There’s a good chance the coronavirus will never go away. Even after a vaccine is discovered and deployed, the coronavirus will likely remain for decades to come, circulating among the world’s population. Experts call such diseases endemic — stubbornly resisting efforts to stamp them out. Think measles, HIV, chickenpox. […] There are already four endemic coronaviruses that circulate continuously, causing the common cold. And many experts think this virus will become the fifth — its effects growing milder as immunity spreads and our bodies adapt to it over time. [Washington Post]

With restaurants closed, CDC warns of increasingly aggressive rodents looking for new food sources

India detains pigeon on suspicion of spying for Pakistan

9 Local TV Stations Pushed the Same Amazon-Scripted Segment

The expedition cruise ship departed from Ushuaia, Argentina, for a planned 21-day cruise of the Antarctic Peninsula, including Elephant Island, before sailing to South Georgia Island on a route similar to that taken by the British explorer, Ernest Shackleton, in 1915–1917. The ship departed mid-March 2020, after the global COVID-19 pandemic was declared by the WHO, with all 128 passengers and 95 crew screened for COVID-19 symptoms, and body temperatures were taken before boarding. No passengers or crew that had transited through China, Macau, Hong Kong, Taiwan, Japan, South Korea or Iran in the previous 3 weeks were permitted to board, given that these countries were where COVID-19 infection was most prevalent at the time. Multiple hand hygiene stations were positioned throughout the ship and especially in the dining area. […] Of the 217 passengers and crew on board, 128 tested positive for COVID-19 on reverse transcription–PCR (59%). Of the COVID-19-positive patients, 19% (24) were symptomatic; 6.2% (8) required medical evacuation; 3.1% (4) were intubated and ventilated; and the mortality was 0.8% (1). The majority of COVID-19-positive patients were asymptomatic (81%, 104 patients). [BMJ]

Transmission within community: R= 0.8. Transmission from hospital to community: R=0.2. Transmission from community to hospital: R=0.4, Transmission within hospital: R=0.7. All these numbers are less than 1, so it might appear as though the disease is now under control. But unfortunately that isn’t the case. The overall value of R for the population is actually about R=1.04 for this example. [Maths.org]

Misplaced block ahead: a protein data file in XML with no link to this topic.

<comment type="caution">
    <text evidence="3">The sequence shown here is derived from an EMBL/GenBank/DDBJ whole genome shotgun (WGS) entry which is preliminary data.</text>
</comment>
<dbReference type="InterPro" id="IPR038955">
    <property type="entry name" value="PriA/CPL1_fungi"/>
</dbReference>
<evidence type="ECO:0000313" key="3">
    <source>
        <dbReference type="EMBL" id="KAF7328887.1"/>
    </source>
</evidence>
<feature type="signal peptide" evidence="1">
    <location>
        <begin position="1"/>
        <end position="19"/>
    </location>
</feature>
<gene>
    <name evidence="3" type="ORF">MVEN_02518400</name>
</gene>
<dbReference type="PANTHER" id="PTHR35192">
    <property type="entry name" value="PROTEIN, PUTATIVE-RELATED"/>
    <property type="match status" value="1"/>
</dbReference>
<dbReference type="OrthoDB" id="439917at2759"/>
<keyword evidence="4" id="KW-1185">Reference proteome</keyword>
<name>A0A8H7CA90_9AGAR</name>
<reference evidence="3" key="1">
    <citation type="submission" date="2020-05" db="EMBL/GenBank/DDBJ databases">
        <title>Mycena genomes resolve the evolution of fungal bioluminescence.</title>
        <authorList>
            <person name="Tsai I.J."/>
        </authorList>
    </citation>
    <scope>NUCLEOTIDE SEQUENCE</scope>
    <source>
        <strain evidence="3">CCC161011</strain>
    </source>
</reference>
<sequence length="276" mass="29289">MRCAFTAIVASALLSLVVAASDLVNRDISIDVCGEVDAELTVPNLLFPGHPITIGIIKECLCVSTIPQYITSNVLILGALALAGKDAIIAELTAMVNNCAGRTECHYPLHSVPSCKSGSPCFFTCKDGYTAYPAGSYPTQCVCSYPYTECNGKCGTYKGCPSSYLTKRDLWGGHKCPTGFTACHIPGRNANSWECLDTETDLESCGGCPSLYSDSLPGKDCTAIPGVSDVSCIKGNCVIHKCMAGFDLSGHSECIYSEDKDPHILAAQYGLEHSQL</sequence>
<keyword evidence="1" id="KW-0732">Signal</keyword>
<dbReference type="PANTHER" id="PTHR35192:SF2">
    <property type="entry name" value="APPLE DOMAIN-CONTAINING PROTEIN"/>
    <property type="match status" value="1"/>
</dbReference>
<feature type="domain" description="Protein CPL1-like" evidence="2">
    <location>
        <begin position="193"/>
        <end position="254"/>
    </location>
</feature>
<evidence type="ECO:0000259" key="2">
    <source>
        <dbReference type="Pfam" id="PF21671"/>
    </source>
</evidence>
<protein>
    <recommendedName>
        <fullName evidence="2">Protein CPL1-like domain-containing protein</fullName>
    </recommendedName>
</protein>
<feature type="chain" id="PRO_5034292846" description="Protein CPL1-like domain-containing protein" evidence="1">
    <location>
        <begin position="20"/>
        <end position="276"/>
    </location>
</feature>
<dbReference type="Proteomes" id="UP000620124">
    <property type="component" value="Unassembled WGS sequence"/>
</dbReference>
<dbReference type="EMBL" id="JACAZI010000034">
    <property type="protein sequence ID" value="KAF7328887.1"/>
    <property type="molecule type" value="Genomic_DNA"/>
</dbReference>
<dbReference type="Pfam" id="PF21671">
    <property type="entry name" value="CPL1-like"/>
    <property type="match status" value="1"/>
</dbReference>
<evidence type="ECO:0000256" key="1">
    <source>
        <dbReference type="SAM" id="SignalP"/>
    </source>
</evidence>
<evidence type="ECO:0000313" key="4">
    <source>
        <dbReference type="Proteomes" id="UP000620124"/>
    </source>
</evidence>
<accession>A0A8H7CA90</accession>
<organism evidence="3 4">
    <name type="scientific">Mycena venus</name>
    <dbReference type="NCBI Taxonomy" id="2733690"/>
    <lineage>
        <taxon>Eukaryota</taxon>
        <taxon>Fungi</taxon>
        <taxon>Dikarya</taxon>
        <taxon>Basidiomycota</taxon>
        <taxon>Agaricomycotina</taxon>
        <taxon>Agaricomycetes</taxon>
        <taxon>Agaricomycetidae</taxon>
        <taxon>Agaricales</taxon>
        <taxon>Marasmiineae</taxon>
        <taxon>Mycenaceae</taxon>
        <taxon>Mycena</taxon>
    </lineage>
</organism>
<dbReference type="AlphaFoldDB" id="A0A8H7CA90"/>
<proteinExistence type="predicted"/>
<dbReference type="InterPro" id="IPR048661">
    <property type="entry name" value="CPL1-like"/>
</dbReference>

Supercomputer simulates the impact of the asteroid that wiped out dinosaurs [Previously: The event appears to have hit all continents at the same time

The uncanny valley (UV) effect refers to an eerie feeling of unfamiliarity people get while observing or interacting with robots that resemble humans almost but not quite perfectly.

Six-month old infants recognize when adults imitate them, and perceive imitators as more friendly

Motion Sickness in Amphibians — None of the species that we studied vomited during the 8 to 10 parabolas of each flight. However, [some frogs] vomited in a period of 0.5 to 42 h after flight. […] we suggest that the previously observed behavior of three frogs on the MIR Space Station was a manifestation of motion sickness

America’s Never-Ending Battle Against Flesh-Eating Worms

A Passion for Castration: Characterizing Men Who Are Fascinated With Castration, but Have Not Been Castrated More: The most appreciated aspect of castration was the sense of control over sexual urges and appetite (52%).

The Grymoire - A web site containing a collection of useful incantations for wizards

Mullet Challenge

25.jpgYour face mask selfies could be training the next facial recognition tool

‘Tiger King’ Joe Exotic Asks America To Join ‘Mullet Challenge’ To Promote A Presidential Pardon

The Effects of Barefoot Running on Working Memory — working memory may be enhanced after at least 16 minutes of barefoot running if the individual has to focus attention on the ground

People in long term, committed relationships try to support their decisions to maintain their relationships with marriage illusions

Peru took strict measures. Covid-19 surged anyway.

“What’s crazy is, we’re three months in, and we’re still not able to calibrate our risk management. It’s a mess,” […] Scientists are still trying to understand the virus they call SARS-CoV-2, which causes the disease covid-19. Basic questions are not fully answered: How deadly is this virus? How contagious? Are there different strains with different clinical outcomes? Why does SARS-CoV-2 create a devastating disease in some people while leaving others without symptoms or even knowledge that they were infected? [Washington Post]

an 1/3 + 1/3 = 2/6? It seemed so!

Arthur Schopenhauer and Psychiatry